Ray Charles and the Judds were inducted last night (May 1) into the Country Music Hall of Fame in Nashville, along with Eddie Bayers and Pete Drake, the latter pair in the Recording and/or Touring Musician category. The ceremony was especially poignant coming the day after the death of Naomi Judd, at the age of 76, from what the family described in a statement as “the disease of mental illness.”
A star-packed event featured songs by or featuring the new inductees newly performed by Garth Brooks, Trisha Yearwood, Vince Gill, and others. Wynonna Judd, Naomi’s daughter and longtime partner in the massively successful family group, was on stage with her sister, actress Ashley, to accept the induction. They held onto each other for comfort and recited a Bible verse together, with Ashley saying through tears: “I’m sorry that she couldn’t hang on until today.” Wynonna added: “Though my heart is broken I will continue to sing.”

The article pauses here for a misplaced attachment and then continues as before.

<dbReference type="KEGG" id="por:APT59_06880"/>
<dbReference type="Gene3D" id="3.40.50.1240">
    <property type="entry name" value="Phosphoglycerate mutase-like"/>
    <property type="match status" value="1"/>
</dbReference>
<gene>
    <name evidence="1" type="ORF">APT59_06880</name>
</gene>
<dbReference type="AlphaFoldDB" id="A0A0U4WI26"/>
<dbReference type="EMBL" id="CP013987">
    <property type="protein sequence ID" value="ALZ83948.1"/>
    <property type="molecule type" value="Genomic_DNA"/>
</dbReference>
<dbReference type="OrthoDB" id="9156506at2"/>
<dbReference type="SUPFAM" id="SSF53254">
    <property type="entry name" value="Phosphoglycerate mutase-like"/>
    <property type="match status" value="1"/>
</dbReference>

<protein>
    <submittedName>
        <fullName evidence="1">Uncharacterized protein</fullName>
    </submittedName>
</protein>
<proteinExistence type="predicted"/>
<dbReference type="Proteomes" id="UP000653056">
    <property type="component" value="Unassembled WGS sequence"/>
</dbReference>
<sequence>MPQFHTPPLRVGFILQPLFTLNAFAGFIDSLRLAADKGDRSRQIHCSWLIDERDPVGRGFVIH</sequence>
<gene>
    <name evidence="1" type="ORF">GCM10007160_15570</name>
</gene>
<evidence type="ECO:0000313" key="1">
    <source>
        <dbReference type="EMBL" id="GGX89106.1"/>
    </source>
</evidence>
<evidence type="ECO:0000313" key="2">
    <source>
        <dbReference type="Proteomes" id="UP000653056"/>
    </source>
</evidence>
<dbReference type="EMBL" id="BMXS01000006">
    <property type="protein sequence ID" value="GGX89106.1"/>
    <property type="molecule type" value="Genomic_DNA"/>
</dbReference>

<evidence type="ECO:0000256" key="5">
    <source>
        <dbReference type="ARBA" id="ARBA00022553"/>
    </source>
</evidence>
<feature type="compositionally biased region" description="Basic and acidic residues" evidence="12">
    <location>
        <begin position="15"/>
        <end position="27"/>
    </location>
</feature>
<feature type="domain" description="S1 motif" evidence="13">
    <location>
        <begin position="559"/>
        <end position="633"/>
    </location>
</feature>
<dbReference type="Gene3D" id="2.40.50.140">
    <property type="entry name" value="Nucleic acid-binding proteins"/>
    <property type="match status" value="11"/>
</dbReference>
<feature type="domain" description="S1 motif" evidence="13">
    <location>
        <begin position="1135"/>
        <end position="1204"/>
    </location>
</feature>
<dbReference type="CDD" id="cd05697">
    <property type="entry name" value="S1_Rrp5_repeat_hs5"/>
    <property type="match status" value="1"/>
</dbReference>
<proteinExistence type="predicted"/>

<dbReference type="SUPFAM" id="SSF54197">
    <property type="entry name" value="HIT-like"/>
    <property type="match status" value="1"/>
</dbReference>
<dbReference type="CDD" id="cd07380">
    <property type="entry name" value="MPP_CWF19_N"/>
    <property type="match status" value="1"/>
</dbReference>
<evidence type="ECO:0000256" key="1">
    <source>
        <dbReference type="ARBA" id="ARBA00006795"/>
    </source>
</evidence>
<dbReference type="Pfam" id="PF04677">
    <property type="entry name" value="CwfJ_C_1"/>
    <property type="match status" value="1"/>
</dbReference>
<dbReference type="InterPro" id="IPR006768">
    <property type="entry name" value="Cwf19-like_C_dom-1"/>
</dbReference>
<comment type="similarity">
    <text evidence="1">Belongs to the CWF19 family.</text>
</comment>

A white floral bouquet was placed outside the entrance of the Country Music Hall of Fame and Museum, with a small framed photograph of Naomi and a single rose on the ground.
Saluting The Genius
To mark the induction of Ray Charles, whose soulful imprint on country music was widely felt through the decades and especially on his deathless Modern Sounds in Country and Western Music album of 1962, Brooks sang the country hit that “The Genius” recorded with Willie Nelson, “Seven Spanish Angels.” Bettye LaVette performed another of his classics, “I Can’t Stop Loving You.”
The induction of Nashville drummer Bayers provided another pertinent link to the Judds, who were among the hundreds of artists with whom he worked. Bayers is said to have played on some 300 platinum-selling records and is a member of the Grand Ole Opry band, his other credits including George Strait, Ricky Skaggs, Alan Jackson, and Kenny Chesney.
Drake, a giant of pedal steel guitar, was inducted for his own Nashville preeminence, which inluded playing on such timeless hits as Tammy Wynette’s “Stand By Your Man” and George Jones’ “He Stopped Loving Her Today.” He died in 1988.